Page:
By Charles Sercombe
The buzz around town: Are we all going to blow up or what?
The short answer: No, we’re not.
Just because there’s been two building explosions in the last three weeks caused by leaking natural gas doesn’t mean Hamtramck’s old infrastructure is about to give up on us.
The latest explosion happened around 2 a.m. Friday at an office on Jos. Campau near Whalen St. Hamtramck fire investigators still can’t say for certain what caused the explosion, and an investigation is ongoing.
A few things can be ruled out: There was no sign of an illegal hook-up or a fixer-upper gone wrong. Also ruled out was a rumor going around town that it was caused by increased pressure as a result of DTE installing new gas lines on Jos. Campau.
Fire Chief Steve Paruk said internal gas regulators within the lines prevent excessive pressure. And after the explosion, DTE shut off gas to area businesses and then turned gas back on, business by business, to make sure there was nothing wrong with the delivery of the gas.
Paruk said there is an indication that the piping in the building may be at fault, but he declined to speculate further. He said the investigation may require digging below the surface.
As for fears that Hamtramck’s old-stock housing is vulnerable, Paruk put things into perspective. He said in the 27 years he has worked in the Fire Department, he has experienced four gas explosions, two from over 20 years ago, and now the two recent ones.
The explosion attracted wide media attention. The force of the blow-up caused the front window to fly across Jos. Campau deep into the parking lot of the former Clock restaurant.
The structure was also heavily damaged, with the ceiling collapsed and the rear portion of the side walls split apart.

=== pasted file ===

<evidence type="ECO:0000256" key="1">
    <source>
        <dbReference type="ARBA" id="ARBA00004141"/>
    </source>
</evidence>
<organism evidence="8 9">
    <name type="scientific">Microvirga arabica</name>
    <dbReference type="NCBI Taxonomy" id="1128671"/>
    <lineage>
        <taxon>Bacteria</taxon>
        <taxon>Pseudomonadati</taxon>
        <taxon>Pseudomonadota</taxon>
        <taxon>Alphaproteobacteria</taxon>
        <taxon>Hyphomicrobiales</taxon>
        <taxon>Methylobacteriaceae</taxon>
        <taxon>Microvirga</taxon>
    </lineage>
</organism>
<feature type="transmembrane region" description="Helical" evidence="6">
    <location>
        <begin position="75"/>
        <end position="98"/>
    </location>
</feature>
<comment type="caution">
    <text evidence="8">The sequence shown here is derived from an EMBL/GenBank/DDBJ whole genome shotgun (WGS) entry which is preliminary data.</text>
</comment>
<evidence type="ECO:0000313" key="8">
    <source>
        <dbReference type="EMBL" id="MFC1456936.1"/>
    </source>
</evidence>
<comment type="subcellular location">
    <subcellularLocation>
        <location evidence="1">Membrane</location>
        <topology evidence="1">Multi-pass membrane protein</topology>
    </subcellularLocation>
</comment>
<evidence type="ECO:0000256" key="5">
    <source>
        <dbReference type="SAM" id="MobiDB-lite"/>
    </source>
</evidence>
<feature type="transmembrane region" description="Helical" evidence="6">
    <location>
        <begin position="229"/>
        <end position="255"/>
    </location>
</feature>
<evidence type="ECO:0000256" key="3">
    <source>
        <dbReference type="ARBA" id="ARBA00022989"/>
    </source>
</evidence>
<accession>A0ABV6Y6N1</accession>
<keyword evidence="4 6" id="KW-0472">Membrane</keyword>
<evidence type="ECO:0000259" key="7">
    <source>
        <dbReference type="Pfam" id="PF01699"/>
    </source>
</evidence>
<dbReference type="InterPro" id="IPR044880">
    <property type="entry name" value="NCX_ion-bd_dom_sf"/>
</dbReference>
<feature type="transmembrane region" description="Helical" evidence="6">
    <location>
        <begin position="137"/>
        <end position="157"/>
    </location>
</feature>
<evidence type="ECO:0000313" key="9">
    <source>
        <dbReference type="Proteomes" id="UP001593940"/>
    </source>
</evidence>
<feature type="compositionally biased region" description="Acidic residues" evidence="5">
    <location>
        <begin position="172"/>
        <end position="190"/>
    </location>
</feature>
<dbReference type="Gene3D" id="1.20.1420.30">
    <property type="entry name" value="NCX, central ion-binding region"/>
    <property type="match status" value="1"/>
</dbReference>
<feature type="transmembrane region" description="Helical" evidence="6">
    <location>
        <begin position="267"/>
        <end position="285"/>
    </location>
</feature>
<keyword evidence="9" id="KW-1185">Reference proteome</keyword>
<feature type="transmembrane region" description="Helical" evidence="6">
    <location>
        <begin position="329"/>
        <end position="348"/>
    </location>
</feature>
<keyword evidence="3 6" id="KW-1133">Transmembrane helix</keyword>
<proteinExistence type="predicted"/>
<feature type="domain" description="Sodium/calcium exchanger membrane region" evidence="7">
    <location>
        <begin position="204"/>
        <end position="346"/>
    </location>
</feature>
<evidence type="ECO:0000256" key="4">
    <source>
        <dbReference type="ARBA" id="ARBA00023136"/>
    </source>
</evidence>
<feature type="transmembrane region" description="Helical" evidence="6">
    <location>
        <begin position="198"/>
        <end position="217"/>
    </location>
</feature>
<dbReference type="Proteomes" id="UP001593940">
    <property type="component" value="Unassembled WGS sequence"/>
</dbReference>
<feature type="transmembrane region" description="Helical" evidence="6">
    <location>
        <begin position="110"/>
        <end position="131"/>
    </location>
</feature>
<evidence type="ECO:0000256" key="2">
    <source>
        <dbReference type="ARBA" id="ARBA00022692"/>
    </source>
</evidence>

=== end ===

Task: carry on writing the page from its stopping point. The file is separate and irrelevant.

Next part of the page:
Inside the office (the former Krakowiak Travel Agency), desks were overturned and walls were ripped apart. Damage also spread out to four storefronts next to the building.
Amazingly, a tenant in an apartment in the rear of the building where the explosion occurred was not injured.
Despite the heavy damage, Paruk said the building can be repaired, at least the front two-thirds of it. The rear portion is another matter.
Elias Uddin, who operates a company in the building that specializes in immigration matters, insurance, tax preparation and driver’s training, said he left around 7 p.m. and did not detect an odor of gas. Neither did the upstairs tenant.
The blast occurred just about at closing time for bars. Lyman Woodard, the son of a Detroit jazz legend and the owner of Twisted Fix, a tattoo salon on Jos. Campau, said he was walking toward the building when it exploded right in front of him.
“If I were two steps closer, I would have been blown away,” he said.
We met up with Woodard around noon on Friday. He was taking a picture of the damage with his cell phone.
“I told my girlfriend about it, but she thought it was an April Fool’s,” Woodard said.
Hamtramck’s prior gas explosion occurred three weeks ago at a house on Norwalk St. In that case, the sole tenant living there had been making repairs to his stove, and had disconnected the gas line. It’s unclear whether the tenant failed to reconnect the line or reconnected it incorrectly.
I was born in a cross-fire hurricane
And I howled at my ma in the driving rain,
But it’s all right now, in fact, it’s a gas!
But it’s all right. I’m Jumpin’ Jack Flash,
It’s a Gas! Gas! Gas!
The Rolling Stones